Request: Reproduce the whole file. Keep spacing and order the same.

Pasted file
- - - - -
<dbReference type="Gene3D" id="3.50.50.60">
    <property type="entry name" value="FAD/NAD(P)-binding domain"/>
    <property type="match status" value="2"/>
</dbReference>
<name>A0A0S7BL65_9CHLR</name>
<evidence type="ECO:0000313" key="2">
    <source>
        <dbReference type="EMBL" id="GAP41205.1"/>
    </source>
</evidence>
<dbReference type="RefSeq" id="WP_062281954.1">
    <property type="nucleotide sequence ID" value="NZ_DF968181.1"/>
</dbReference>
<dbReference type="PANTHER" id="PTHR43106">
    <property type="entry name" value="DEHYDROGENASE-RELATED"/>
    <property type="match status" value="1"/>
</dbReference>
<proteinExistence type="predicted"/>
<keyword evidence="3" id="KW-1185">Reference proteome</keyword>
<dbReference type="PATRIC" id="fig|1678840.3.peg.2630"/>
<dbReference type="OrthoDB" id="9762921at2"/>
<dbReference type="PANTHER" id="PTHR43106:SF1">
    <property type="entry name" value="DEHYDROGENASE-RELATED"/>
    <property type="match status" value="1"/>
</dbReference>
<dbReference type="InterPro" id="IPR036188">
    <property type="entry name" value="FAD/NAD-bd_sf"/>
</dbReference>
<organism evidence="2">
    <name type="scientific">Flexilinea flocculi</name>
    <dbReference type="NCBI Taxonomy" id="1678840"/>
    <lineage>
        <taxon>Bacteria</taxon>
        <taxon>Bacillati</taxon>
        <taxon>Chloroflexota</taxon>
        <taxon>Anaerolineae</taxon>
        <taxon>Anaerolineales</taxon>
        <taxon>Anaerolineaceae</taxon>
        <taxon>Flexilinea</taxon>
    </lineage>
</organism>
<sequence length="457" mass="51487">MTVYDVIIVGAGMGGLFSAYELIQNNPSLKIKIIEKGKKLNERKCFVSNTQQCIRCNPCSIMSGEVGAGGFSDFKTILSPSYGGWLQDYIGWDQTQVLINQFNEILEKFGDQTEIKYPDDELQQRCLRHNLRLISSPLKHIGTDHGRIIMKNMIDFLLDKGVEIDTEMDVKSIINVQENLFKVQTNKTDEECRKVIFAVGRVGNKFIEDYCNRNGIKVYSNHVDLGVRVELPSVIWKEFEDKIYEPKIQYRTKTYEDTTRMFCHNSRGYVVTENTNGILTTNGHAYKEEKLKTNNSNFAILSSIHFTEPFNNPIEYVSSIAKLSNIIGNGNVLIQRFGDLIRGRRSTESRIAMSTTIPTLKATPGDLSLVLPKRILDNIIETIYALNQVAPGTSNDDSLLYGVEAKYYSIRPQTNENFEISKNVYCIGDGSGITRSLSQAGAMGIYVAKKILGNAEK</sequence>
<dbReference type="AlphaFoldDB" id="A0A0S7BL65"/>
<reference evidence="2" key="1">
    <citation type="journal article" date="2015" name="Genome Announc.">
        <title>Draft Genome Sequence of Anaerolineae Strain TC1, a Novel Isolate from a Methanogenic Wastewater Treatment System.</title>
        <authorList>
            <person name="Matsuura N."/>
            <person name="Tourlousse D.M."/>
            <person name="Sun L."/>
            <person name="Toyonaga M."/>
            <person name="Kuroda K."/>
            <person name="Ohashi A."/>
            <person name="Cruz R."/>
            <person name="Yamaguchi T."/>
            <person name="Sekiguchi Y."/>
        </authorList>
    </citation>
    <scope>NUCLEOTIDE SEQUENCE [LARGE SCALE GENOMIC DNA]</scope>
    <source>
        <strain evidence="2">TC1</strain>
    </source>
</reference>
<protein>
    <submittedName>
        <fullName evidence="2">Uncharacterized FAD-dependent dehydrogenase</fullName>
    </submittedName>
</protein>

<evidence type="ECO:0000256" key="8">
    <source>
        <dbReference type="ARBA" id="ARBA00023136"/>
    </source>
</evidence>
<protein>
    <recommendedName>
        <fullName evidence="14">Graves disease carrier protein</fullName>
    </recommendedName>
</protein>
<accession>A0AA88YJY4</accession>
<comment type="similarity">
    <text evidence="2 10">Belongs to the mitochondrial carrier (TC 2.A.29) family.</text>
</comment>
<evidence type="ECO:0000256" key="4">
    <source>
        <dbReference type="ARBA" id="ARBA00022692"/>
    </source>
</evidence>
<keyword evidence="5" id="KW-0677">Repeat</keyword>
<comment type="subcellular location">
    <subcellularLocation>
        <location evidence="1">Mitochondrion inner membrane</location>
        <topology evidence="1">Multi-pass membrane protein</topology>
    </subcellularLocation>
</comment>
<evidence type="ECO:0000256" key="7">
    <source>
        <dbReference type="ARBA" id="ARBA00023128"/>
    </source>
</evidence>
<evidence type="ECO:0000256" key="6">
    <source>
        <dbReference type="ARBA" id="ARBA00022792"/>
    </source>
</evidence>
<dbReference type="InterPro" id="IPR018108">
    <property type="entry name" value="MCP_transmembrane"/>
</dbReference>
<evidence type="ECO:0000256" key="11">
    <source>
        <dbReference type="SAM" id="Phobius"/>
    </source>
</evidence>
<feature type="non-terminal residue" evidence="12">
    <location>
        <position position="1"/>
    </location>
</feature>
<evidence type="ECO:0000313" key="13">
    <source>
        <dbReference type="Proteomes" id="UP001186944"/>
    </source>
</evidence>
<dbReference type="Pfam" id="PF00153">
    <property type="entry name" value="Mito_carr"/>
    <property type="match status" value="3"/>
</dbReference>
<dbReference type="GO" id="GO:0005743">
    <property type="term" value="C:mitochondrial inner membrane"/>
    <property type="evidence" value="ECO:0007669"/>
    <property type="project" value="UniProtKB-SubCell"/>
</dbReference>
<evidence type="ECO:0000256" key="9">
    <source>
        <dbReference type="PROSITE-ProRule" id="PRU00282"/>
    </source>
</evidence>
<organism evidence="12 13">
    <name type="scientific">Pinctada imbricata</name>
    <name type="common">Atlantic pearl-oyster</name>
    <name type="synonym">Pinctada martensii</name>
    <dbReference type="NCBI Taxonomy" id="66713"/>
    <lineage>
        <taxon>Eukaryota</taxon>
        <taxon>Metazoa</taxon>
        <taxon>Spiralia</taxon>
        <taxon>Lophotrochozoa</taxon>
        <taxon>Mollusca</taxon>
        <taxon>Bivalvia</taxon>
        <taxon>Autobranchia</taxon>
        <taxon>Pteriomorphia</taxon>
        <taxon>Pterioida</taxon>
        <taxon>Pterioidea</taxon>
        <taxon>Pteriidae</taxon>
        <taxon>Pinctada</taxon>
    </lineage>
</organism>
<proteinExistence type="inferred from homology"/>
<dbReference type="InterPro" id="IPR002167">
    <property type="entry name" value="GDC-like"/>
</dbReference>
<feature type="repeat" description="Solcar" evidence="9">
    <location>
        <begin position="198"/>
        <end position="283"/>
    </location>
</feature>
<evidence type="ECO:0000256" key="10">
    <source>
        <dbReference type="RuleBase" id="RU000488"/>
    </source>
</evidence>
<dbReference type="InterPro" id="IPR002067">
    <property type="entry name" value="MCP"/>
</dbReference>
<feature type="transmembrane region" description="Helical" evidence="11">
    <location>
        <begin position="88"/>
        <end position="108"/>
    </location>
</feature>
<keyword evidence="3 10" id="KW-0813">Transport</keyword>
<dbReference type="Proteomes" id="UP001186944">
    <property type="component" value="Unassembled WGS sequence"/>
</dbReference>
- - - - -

<dbReference type="Gene3D" id="3.50.50.60">
    <property type="entry name" value="FAD/NAD(P)-binding domain"/>
    <property type="match status" value="2"/>
</dbReference>
<name>A0A0S7BL65_9CHLR</name>
<evidence type="ECO:0000313" key="2">
    <source>
        <dbReference type="EMBL" id="GAP41205.1"/>
    </source>
</evidence>
<dbReference type="RefSeq" id="WP_062281954.1">
    <property type="nucleotide sequence ID" value="NZ_DF968181.1"/>
</dbReference>
<dbReference type="PANTHER" id="PTHR43106">
    <property type="entry name" value="DEHYDROGENASE-RELATED"/>
    <property type="match status" value="1"/>
</dbReference>
<proteinExistence type="predicted"/>
<keyword evidence="3" id="KW-1185">Reference proteome</keyword>
<dbReference type="PATRIC" id="fig|1678840.3.peg.2630"/>
<dbReference type="OrthoDB" id="9762921at2"/>
<dbReference type="PANTHER" id="PTHR43106:SF1">
    <property type="entry name" value="DEHYDROGENASE-RELATED"/>
    <property type="match status" value="1"/>
</dbReference>
<dbReference type="InterPro" id="IPR036188">
    <property type="entry name" value="FAD/NAD-bd_sf"/>
</dbReference>
<organism evidence="2">
    <name type="scientific">Flexilinea flocculi</name>
    <dbReference type="NCBI Taxonomy" id="1678840"/>
    <lineage>
        <taxon>Bacteria</taxon>
        <taxon>Bacillati</taxon>
        <taxon>Chloroflexota</taxon>
        <taxon>Anaerolineae</taxon>
        <taxon>Anaerolineales</taxon>
        <taxon>Anaerolineaceae</taxon>
        <taxon>Flexilinea</taxon>
    </lineage>
</organism>
<sequence length="457" mass="51487">MTVYDVIIVGAGMGGLFSAYELIQNNPSLKIKIIEKGKKLNERKCFVSNTQQCIRCNPCSIMSGEVGAGGFSDFKTILSPSYGGWLQDYIGWDQTQVLINQFNEILEKFGDQTEIKYPDDELQQRCLRHNLRLISSPLKHIGTDHGRIIMKNMIDFLLDKGVEIDTEMDVKSIINVQENLFKVQTNKTDEECRKVIFAVGRVGNKFIEDYCNRNGIKVYSNHVDLGVRVELPSVIWKEFEDKIYEPKIQYRTKTYEDTTRMFCHNSRGYVVTENTNGILTTNGHAYKEEKLKTNNSNFAILSSIHFTEPFNNPIEYVSSIAKLSNIIGNGNVLIQRFGDLIRGRRSTESRIAMSTTIPTLKATPGDLSLVLPKRILDNIIETIYALNQVAPGTSNDDSLLYGVEAKYYSIRPQTNENFEISKNVYCIGDGSGITRSLSQAGAMGIYVAKKILGNAEK</sequence>
<dbReference type="AlphaFoldDB" id="A0A0S7BL65"/>
<reference evidence="2" key="1">
    <citation type="journal article" date="2015" name="Genome Announc.">
        <title>Draft Genome Sequence of Anaerolineae Strain TC1, a Novel Isolate from a Methanogenic Wastewater Treatment System.</title>
        <authorList>
            <person name="Matsuura N."/>
            <person name="Tourlousse D.M."/>
            <person name="Sun L."/>
            <person name="Toyonaga M."/>
            <person name="Kuroda K."/>
            <person name="Ohashi A."/>
            <person name="Cruz R."/>
            <person name="Yamaguchi T."/>
            <person name="Sekiguchi Y."/>
        </authorList>
    </citation>
    <scope>NUCLEOTIDE SEQUENCE [LARGE SCALE GENOMIC DNA]</scope>
    <source>
        <strain evidence="2">TC1</strain>
    </source>
</reference>
<protein>
    <submittedName>
        <fullName evidence="2">Uncharacterized FAD-dependent dehydrogenase</fullName>
    </submittedName>
</protein>

<evidence type="ECO:0000256" key="8">
    <source>
        <dbReference type="ARBA" id="ARBA00023136"/>
    </source>
</evidence>
<protein>
    <recommendedName>
        <fullName evidence="14">Graves disease carrier protein</fullName>
    </recommendedName>
</protein>
<accession>A0AA88YJY4</accession>
<comment type="similarity">
    <text evidence="2 10">Belongs to the mitochondrial carrier (TC 2.A.29) family.</text>
</comment>
<evidence type="ECO:0000256" key="4">
    <source>
        <dbReference type="ARBA" id="ARBA00022692"/>
    </source>
</evidence>
<keyword evidence="5" id="KW-0677">Repeat</keyword>
<comment type="subcellular location">
    <subcellularLocation>
        <location evidence="1">Mitochondrion inner membrane</location>
        <topology evidence="1">Multi-pass membrane protein</topology>
    </subcellularLocation>
</comment>
<evidence type="ECO:0000256" key="7">
    <source>
        <dbReference type="ARBA" id="ARBA00023128"/>
    </source>
</evidence>
<evidence type="ECO:0000256" key="6">
    <source>
        <dbReference type="ARBA" id="ARBA00022792"/>
    </source>
</evidence>
<dbReference type="InterPro" id="IPR018108">
    <property type="entry name" value="MCP_transmembrane"/>
</dbReference>
<evidence type="ECO:0000256" key="11">
    <source>
        <dbReference type="SAM" id="Phobius"/>
    </source>
</evidence>
<feature type="non-terminal residue" evidence="12">
    <location>
        <position position="1"/>
    </location>
</feature>
<evidence type="ECO:0000313" key="13">
    <source>
        <dbReference type="Proteomes" id="UP001186944"/>
    </source>
</evidence>
<dbReference type="Pfam" id="PF00153">
    <property type="entry name" value="Mito_carr"/>
    <property type="match status" value="3"/>
</dbReference>
<dbReference type="GO" id="GO:0005743">
    <property type="term" value="C:mitochondrial inner membrane"/>
    <property type="evidence" value="ECO:0007669"/>
    <property type="project" value="UniProtKB-SubCell"/>
</dbReference>
<evidence type="ECO:0000256" key="9">
    <source>
        <dbReference type="PROSITE-ProRule" id="PRU00282"/>
    </source>
</evidence>
<organism evidence="12 13">
    <name type="scientific">Pinctada imbricata</name>
    <name type="common">Atlantic pearl-oyster</name>
    <name type="synonym">Pinctada martensii</name>
    <dbReference type="NCBI Taxonomy" id="66713"/>
    <lineage>
        <taxon>Eukaryota</taxon>
        <taxon>Metazoa</taxon>
        <taxon>Spiralia</taxon>
        <taxon>Lophotrochozoa</taxon>
        <taxon>Mollusca</taxon>
        <taxon>Bivalvia</taxon>
        <taxon>Autobranchia</taxon>
        <taxon>Pteriomorphia</taxon>
        <taxon>Pterioida</taxon>
        <taxon>Pterioidea</taxon>
        <taxon>Pteriidae</taxon>
        <taxon>Pinctada</taxon>
    </lineage>
</organism>
<proteinExistence type="inferred from homology"/>
<dbReference type="InterPro" id="IPR002167">
    <property type="entry name" value="GDC-like"/>
</dbReference>
<feature type="repeat" description="Solcar" evidence="9">
    <location>
        <begin position="198"/>
        <end position="283"/>
    </location>
</feature>
<evidence type="ECO:0000256" key="10">
    <source>
        <dbReference type="RuleBase" id="RU000488"/>
    </source>
</evidence>
<dbReference type="InterPro" id="IPR002067">
    <property type="entry name" value="MCP"/>
</dbReference>
<feature type="transmembrane region" description="Helical" evidence="11">
    <location>
        <begin position="88"/>
        <end position="108"/>
    </location>
</feature>
<keyword evidence="3 10" id="KW-0813">Transport</keyword>
<dbReference type="Proteomes" id="UP001186944">
    <property type="component" value="Unassembled WGS sequence"/>
</dbReference>